Elsewhere, however, McGann and Magrs seem thoroughly in sync. McGann audibly eats up the material in which he’s providing slightly snarky meta-commentary on events and his role in them, such as his banter with Churchwell where the Doctor tries to reassure him by saying that he does things like this all the time. But there’s still a tension simmering under it. Magrs, as ever, is writing with a camp, frockish sensibility. The Doctor is enthusiastic about getting locked up and escaping and mortal peril because these are the things he enjoys. He’s a man whose hobby is near death experiences. McGann, on the other hand, seems to want to play it with a bit of irony.
Both approaches are based on an interest in literary self-awareness and meta nods at the reader, but they come from very different places. Magrs envisions the Doctor as the sort of person who is perfectly suited to be the main character in a Doctor Who story. As such he’s aware of genre tropes, but, crucially, unaware of his own fictionality. (Again, we must say “hence Iris Wildthyme” here.) But McGann seems to want to play it with a little more self-awareness - something more akin to the bit in The Impossible Astronaut about Saturdays, which is itself a variation on the joke in the Buffy musical episode about how it must be Tuesday, since Dawn’s in trouble again.
This sort of postmodern self-awareness is often accused of being a “send up” of the program, although the particular terms of that are always a bit contested. But what we can see in the difference of approach between McGann and Magrs is that this is clearly not necessarily the case. Magrs’s approach is visibly not a send-up of Doctor Who. It’s self-aware, but that self-awareness is channelled into a sort of hyper-fidelity to the genre tropes. If anything it’s a demonstration that the storytelling can work even if you lampshade every trope in sight.
McGann’s comes closer to parody - it certainly does seem like McGann is having a bit of fun laughing at the tropes of Doctor Who instead of earnestly playing along with them. But then again, he signed up for the audios on the basis of this script and The Sword of Orion, the latter being an intensely earnest and straightforward script. And in interviews McGann plays up how much fun he finds the Big Finish stories. So there too the sense of parody is loving. This was, of course, one of the major inventions of the late 90s, as everything became ironic and self-aware.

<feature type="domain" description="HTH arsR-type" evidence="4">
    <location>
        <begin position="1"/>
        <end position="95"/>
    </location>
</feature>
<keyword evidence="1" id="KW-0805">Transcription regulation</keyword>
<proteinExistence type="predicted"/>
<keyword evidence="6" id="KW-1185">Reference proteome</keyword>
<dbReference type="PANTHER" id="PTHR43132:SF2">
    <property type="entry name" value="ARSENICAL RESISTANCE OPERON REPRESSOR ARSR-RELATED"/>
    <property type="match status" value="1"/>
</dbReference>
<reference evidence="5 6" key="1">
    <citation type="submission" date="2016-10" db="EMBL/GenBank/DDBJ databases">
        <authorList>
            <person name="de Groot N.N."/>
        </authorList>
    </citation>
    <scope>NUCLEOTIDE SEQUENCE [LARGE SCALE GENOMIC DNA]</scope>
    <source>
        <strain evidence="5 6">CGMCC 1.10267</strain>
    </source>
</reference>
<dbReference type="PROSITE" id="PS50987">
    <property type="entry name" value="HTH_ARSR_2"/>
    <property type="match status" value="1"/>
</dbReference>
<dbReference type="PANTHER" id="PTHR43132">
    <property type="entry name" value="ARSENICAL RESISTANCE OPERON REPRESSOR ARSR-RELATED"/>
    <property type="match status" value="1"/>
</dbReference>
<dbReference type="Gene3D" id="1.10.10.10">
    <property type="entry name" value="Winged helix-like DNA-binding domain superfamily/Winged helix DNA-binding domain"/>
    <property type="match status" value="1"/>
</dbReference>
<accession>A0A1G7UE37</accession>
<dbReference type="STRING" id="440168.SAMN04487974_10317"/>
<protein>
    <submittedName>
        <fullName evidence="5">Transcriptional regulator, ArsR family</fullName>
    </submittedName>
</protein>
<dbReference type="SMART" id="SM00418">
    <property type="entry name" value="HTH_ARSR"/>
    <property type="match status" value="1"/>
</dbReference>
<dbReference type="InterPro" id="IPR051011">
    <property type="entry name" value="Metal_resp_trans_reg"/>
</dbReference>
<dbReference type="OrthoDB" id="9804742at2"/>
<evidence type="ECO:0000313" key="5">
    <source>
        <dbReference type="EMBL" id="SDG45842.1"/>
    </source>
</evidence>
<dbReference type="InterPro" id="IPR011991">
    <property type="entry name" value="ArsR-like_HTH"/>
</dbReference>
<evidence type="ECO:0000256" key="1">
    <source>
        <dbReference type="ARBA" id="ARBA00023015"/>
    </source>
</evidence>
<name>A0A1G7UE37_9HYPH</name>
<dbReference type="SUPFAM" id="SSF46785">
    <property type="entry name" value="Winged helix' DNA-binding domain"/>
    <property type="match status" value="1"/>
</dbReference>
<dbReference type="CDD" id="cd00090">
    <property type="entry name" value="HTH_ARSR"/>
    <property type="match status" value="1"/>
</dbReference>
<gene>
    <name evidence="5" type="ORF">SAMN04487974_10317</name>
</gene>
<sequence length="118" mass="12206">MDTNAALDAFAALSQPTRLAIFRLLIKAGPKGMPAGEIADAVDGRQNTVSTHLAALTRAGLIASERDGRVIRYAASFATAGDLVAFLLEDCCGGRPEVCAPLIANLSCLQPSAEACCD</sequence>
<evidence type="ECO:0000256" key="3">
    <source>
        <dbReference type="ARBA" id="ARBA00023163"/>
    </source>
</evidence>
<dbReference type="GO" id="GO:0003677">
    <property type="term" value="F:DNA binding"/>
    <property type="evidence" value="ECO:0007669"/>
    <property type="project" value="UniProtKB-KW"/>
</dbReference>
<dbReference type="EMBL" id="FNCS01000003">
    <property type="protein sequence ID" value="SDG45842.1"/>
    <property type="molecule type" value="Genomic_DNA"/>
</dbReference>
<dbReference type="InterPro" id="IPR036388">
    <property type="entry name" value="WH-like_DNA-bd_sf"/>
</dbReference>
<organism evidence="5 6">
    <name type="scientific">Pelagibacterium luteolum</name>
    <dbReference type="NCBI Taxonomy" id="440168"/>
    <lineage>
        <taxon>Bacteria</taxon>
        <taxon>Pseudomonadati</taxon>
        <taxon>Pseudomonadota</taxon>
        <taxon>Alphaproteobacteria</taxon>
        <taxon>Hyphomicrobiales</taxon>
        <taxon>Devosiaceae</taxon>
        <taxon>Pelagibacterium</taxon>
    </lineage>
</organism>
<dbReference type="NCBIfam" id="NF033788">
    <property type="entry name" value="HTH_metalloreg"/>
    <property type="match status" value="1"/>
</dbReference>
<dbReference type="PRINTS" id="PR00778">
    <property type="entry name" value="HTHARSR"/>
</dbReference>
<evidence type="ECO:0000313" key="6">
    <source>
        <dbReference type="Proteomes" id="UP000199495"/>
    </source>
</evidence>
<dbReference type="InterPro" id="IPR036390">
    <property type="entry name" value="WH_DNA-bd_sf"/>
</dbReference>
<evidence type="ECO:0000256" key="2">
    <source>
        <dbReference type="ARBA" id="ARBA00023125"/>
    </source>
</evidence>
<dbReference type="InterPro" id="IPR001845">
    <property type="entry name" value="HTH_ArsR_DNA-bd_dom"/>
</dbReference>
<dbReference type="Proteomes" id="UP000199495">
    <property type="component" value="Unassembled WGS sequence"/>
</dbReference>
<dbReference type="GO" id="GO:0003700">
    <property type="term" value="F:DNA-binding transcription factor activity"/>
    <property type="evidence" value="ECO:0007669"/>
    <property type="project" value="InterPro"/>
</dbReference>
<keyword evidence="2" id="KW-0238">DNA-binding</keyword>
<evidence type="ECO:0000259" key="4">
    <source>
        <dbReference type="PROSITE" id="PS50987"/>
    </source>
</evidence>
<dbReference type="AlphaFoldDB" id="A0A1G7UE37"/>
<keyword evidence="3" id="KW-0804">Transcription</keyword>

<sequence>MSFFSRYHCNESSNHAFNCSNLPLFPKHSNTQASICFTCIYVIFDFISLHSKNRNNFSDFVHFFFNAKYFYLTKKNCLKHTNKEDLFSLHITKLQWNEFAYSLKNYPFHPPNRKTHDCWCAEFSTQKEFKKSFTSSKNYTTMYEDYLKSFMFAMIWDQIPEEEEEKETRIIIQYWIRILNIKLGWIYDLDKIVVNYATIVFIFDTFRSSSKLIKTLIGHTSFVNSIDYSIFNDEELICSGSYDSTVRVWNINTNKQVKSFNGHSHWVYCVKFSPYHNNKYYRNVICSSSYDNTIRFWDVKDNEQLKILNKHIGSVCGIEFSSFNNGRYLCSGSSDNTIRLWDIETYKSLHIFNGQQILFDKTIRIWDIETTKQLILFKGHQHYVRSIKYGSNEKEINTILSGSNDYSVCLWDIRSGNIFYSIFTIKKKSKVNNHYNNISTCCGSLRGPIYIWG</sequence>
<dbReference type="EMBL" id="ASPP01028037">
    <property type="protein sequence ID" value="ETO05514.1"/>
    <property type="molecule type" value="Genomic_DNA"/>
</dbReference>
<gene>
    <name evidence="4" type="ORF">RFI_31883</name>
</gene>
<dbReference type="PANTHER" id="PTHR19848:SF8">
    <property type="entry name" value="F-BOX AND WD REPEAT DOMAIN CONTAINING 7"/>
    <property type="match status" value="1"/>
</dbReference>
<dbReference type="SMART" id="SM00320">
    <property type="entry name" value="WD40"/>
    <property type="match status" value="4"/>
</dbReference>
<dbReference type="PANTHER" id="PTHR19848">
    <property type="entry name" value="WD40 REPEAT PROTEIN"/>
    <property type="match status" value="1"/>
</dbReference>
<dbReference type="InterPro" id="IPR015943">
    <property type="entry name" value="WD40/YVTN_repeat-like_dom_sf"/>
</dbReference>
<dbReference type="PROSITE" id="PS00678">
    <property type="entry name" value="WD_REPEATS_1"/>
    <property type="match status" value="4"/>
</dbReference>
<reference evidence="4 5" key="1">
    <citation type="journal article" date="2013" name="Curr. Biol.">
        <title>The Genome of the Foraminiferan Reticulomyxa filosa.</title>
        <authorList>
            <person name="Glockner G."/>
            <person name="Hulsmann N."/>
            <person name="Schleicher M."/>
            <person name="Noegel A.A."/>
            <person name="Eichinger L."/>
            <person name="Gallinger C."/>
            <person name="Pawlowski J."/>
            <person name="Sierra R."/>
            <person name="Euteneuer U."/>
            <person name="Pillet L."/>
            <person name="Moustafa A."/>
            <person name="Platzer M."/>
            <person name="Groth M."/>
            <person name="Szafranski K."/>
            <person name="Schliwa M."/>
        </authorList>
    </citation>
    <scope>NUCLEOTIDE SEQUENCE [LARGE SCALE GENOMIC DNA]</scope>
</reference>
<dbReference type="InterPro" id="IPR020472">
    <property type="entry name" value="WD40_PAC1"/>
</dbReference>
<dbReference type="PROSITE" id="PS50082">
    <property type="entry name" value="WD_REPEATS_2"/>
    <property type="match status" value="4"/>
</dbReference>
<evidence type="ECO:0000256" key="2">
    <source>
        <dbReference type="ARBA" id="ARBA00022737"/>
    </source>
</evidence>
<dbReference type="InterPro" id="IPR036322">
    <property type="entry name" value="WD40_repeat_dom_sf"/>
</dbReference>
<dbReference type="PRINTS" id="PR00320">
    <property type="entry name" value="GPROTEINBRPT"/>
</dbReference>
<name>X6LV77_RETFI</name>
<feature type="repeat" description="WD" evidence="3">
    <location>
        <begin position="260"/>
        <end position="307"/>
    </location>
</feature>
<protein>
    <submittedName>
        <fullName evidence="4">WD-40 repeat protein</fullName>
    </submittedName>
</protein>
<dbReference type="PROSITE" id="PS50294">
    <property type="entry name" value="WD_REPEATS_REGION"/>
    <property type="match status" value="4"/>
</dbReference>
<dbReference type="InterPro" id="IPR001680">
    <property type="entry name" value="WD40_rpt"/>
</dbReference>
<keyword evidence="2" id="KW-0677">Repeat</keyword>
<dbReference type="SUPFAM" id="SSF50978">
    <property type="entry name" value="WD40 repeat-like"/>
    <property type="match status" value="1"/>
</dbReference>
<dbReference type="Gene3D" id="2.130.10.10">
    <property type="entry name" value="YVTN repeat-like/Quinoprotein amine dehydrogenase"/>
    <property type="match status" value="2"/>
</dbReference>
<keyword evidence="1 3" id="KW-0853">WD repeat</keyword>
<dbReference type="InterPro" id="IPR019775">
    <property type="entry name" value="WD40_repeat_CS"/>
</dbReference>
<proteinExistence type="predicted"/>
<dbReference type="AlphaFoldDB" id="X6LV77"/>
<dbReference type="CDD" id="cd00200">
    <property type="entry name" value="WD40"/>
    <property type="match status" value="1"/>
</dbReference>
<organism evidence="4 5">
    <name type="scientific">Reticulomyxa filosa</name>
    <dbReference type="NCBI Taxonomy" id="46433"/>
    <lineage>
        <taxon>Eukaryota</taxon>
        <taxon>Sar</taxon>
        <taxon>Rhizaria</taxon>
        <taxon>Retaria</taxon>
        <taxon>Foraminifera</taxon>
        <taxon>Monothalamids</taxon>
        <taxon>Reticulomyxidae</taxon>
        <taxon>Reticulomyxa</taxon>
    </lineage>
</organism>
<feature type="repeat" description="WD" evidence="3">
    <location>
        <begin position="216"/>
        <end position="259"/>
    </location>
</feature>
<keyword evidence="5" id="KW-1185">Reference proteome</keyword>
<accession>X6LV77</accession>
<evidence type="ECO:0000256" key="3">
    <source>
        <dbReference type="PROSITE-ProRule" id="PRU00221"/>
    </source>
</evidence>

But the influence of this persists today. Two paragraphs up I used the phrase “lampshade every trope,” a bit of vernacular owing a tremendous debt to TV Tropes. And while we’re not strictly speaking up to TV Tropes yet in the chronology of the world (it launched in 2004), we’re in the period where the logic of TV Tropes starts to take hold. Back in the Queer as Folk post I suggested that one of the central lessons of Russell T Davies’s Doctor Who was that ironic detachment was optional. But the early aughts also led to the counterpart of that: the fact that just because someone is obsessively over-analyzing something and dismantling it doesn’t make it any less fun or thorough an enjoyment.
In this regard, Magrs and McGann are, despite their obvious differences in approach, on the same page. Yes, Magrs revels in the same frockish Edwardian adventurer approach that McGann bristles at, but under that they have a fundamental point of alliance in their desire to combine meta-awareness with an untroubled embrace of the fun of Doctor Who.
As a result, The Stones of Venice ends up working quite well. Magrs turns in a script that is straightforwardly trying to have fun. Admittedly, at least if Lawrence Miles is to be believed, this is not what you’d call a well thought through script on Magrs’s part. Miles recounts Magrs telling him that this was a two-night job aided by a bottle of vodka. That said, it seems to have helped him. After two novels in which Magrs spends his time constructing narrative-form arguments about how Doctor Who should be magical realism, here he finally just lets go and writes some magical realism. It would be overstating the case to suggest that Magrs is better when he’s working fast, but it does impose a satisfying directness on him, forcing him to tell a story instead of telling us how a story should be told.